Four people. Two women, two men at the dinner table. An outside observer might see it as a war between the sexes, the way they sat across from each other, yet it was nothing of the sort. It was just dinner—overcooked chicken and uncomfortable quiet. Feeling pressured by the sound of forks stabbing her dried and rubbery poultry, the woman in the red scarf cleared her throat, prelude to a request.
“Someone please pass me the salt,” she said, gripping the stem of her wine glass with the conviction of someone who really wanted salt. The man diagonal from her slid it over to her without looking up from his plate. She swiped the crystal salt shaker—a relic of her dead grandmother—and shook it absently over her own. She slammed it back down on the tablecloth and, realizing what she had just done, silently apologized to her Nan. The woman in the mustard-colored dress next to her let out an audible sigh and reached for the half-empty bottle of chardonnay, nearly knocking over the stout pillar candle, the flame quivering until it straightened out again. The man across from her, Salt Shaker Man, attempted to intercept her hand, but it was too late. Instead he defeatedly shoved a broccoli floret into his mouth. The man with the gray eyes next to him fixed his gaze on the woman in the mustard-colored dress.
It’s so obvious, Ben, Red thought, her eyes boring two perfect holes through his heart. As though he had felt this, he shifted his eyes back to the congealing pool of alfredo sauce before him.
We’ve only been here an hour and she’s already drunk, Salt Shaker Man thought, glaring at his wife. Mustard didn’t notice. Or, maybe she did, and that was why she took an extra long swallow of wine and smiled in that self-satisfied way of hers.
I wonder if I can get her alone tonight, Ben thought, already tasting Mustard’s slippery pink mouth on his.
“Pass the salad, please?” Salt Shaker Man looked to Red for an act of reciprocity. She obliged him with a tight smile, but only to appease her Nan.
She was still pissed off at him.
The anger that should have dried out years ago had only just reached a fine boil; she would never forgive him for leaving her at the altar. No one else at the table knew that they had a prior knowledge of each other. It was a sheer and stupid coincidence that Ben ended up working at the same office he did. When he came home one evening and suggested they have “a new colleague friend and his wife” over for dinner, she did not know she would be in for this: yet another reason to despise Ben.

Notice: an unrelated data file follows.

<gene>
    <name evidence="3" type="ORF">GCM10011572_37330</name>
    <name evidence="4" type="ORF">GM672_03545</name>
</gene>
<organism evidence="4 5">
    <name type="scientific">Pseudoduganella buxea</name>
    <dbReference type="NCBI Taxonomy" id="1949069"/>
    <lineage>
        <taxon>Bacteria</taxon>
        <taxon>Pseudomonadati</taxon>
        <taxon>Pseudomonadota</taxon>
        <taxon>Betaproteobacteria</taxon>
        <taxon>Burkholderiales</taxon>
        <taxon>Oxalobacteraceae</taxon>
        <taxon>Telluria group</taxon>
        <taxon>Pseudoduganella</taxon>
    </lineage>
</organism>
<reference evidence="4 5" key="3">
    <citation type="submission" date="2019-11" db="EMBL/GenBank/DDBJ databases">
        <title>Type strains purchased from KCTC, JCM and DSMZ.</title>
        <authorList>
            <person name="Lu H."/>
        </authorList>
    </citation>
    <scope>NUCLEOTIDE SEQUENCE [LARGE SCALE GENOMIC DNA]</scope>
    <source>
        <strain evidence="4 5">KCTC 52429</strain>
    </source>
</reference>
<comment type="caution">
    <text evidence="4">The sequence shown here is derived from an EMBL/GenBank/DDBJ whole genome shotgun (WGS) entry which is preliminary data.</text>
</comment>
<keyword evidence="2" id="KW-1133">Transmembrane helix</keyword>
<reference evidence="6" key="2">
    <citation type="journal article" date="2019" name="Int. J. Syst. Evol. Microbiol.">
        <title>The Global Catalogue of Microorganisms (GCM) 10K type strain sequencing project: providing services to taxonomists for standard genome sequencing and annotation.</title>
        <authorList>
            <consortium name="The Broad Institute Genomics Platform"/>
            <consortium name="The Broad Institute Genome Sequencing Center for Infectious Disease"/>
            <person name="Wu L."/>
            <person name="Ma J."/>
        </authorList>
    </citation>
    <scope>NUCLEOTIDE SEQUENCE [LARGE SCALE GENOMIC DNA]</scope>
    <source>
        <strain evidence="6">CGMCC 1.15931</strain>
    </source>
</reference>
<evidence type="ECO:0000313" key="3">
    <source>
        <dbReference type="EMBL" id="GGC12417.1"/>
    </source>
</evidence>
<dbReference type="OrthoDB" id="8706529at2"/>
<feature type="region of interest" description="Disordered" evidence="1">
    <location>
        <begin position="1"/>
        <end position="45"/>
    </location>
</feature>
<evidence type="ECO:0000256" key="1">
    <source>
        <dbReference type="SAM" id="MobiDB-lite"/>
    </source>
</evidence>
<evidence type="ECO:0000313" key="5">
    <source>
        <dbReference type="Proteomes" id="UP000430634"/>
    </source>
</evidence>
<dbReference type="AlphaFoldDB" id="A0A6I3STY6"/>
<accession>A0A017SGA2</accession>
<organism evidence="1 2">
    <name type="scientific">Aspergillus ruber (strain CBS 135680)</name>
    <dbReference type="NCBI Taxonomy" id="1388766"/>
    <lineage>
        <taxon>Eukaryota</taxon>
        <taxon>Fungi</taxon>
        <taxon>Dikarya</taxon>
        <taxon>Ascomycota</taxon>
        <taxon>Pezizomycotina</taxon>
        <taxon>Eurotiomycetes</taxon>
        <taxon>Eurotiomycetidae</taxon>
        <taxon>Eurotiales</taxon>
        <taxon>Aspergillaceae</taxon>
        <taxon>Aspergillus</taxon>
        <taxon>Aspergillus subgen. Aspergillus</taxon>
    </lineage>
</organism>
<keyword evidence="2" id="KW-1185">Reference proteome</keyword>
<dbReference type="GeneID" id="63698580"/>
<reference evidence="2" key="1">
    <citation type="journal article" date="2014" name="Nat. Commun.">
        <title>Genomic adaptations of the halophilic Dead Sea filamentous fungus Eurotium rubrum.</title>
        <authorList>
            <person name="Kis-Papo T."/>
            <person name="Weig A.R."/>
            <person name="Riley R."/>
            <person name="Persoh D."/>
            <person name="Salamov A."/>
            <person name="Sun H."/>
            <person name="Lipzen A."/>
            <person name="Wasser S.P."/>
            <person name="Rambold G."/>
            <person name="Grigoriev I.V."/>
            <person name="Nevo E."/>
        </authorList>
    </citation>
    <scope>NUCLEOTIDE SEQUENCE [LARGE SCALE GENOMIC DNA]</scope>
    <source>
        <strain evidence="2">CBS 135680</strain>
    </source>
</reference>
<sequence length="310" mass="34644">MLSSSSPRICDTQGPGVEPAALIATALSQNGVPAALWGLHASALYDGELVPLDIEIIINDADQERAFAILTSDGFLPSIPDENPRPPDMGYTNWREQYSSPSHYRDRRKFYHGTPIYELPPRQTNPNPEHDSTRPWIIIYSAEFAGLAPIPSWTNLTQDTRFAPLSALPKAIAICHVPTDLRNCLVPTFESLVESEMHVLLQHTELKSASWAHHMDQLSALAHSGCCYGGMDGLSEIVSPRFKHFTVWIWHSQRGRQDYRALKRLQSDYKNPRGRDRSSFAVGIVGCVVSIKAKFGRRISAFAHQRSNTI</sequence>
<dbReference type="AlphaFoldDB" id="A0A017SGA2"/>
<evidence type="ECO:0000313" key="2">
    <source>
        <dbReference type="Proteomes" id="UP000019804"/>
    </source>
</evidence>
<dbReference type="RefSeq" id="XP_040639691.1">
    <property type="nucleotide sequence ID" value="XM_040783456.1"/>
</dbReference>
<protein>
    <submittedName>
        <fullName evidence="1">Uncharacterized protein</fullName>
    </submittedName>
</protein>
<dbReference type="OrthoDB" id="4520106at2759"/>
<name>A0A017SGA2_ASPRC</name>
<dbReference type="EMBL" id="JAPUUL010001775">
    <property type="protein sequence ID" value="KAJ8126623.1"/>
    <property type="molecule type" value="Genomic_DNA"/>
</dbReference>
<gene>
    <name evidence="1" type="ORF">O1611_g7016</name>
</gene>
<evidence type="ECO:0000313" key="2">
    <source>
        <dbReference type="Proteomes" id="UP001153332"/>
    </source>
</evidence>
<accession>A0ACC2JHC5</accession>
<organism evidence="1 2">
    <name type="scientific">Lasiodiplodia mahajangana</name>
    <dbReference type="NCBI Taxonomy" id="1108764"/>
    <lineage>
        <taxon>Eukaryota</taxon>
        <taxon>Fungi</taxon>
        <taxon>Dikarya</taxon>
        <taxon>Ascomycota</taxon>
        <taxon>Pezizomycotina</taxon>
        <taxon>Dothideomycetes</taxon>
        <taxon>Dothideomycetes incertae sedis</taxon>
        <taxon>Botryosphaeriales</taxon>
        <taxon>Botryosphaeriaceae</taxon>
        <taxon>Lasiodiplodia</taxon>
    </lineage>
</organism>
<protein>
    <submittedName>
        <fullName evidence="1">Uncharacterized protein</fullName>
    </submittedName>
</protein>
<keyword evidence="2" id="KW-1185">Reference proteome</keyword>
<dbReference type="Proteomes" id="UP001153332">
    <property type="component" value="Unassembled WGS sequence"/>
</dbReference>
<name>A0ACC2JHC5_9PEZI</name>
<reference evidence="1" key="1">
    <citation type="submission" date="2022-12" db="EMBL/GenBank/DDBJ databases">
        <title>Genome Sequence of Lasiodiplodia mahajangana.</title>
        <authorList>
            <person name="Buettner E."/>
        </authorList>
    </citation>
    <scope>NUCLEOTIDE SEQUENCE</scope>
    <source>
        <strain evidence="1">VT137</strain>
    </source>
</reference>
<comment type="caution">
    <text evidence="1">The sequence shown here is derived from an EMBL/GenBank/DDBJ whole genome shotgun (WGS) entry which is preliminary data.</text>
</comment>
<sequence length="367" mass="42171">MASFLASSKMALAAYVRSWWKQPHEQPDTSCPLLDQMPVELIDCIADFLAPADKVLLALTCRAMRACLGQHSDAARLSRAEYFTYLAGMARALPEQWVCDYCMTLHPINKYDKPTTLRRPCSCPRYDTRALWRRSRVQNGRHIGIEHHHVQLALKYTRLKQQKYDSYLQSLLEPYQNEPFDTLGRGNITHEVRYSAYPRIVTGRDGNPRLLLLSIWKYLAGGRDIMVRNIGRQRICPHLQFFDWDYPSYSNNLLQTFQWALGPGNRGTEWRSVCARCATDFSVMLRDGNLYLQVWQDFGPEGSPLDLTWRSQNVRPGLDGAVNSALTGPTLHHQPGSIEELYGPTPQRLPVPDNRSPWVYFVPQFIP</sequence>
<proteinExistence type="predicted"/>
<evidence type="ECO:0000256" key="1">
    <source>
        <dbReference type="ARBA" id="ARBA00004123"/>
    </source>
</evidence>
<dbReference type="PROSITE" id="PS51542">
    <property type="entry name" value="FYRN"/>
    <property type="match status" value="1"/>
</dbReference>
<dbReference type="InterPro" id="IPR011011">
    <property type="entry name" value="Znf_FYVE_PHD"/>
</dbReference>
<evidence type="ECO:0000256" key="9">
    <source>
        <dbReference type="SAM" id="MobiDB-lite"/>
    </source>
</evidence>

“So, Ben,” Mustard purred, twirling the pasta with her fork, “my husband tells me you are new to the city.”
Let’s go into the baby’s room, Ben thought, feeling himself getting hard at the thought of bending this strange, drunk woman over the empty crib.
We’re hardly new, dear, Red thought. Your asshole husband told you wrong. Salt Shaker Man split a crouton with his teeth, perforating the new silence. Mustard returned his glare from before.
I don’t know why I ever married you, she thought, stuffing the mound of linguine into her mouth.
“Just new to the neighborhood,” Red interjected, hoping to sever any possible exchange between her husband and this woman who, based on the timeline she gave over pre-dinner small talk, must have married Salt Shaker Man not long after her own wedding bouquet was reduced to a heap of petals on the church steps. She narrowed her eyes at him, hoping he could taste the bile in her own throat.
“We’ve actually lived in the city for a long time. We just needed a bigger place because—” His voice trailed off when Red cleared her throat.
“Because?” Salt Shaker Man said.
“It’s nothing.” Ben could not bear to look at his wife. The entire room seemed to be holding its breath.
Like it’s only been hard for you, Ben thought. Mustard glanced across the table at her husband, whose gaze was on a painting behind Red, a print of Van Gogh’s Road with Cypress and Star. His mouth lifted into a slight smile. Ben was still looking down at his plate. Red dabbed at a tear with her cloth napkin.
“I’ll be back. Left the other bottle of wine in the car,” Mustard said.
I remember the day we bought that, Salt Shaker Man thought, Vincent’s spindly moon somehow the most towering figure in the painting, despite its smallness. Despite the largeness of everything else: the sky, the tall yellow canes, the tree itself.
Mustard returned, trailing in a river of air tinged with cold and the musk of decaying leaves. Ben followed her into the kitchen, staying in there just long enough to reach up her dress and feel her warmth while she uncorked the bottle.
“I’ve missed this,” she breathed into his ear. She disentangled herself from his hand and headed back to the dining room a few seconds before he did. Red and Salt Shaker Man were still sitting like sad statues, unmoved by the gust of their bodies.
Red placed the napkin back on her lap. Nan, I’m sorry. But you were there that day. In a countermove, Salt Shaker Man devoured the rest of his chicken. Ben and Mustard both poured themselves another glass of wine.
Outside, the wind was baying, primal. The fine rain that had been falling all day suddenly seemed loud, intrusive.
Time has this way of expanding in the face of silence, contracting with noise. And then there are moments in which it is suspended—moments like this— when the silence and the noise seemed to be competing with one another.
I’m sorry, Salt Shaker Man thought. I am so, so sorry. He believed that if he rehearsed the apology enough times in his head, it would somehow manifest in Red’s ears, pulsing in and out like Vincent’s star. Instead, it only reached the frayed edges of his thoughts, where things caught like a mouse in a trap, left to slowly decompose.
Ben finally looked at his wife. She met his gaze, not with vitriol but vacancy.
Mustard sighed into the air again, heavy with drink and lust.
Van Gogh’s two wayfarers remained on that idle street, forever in brushstroke.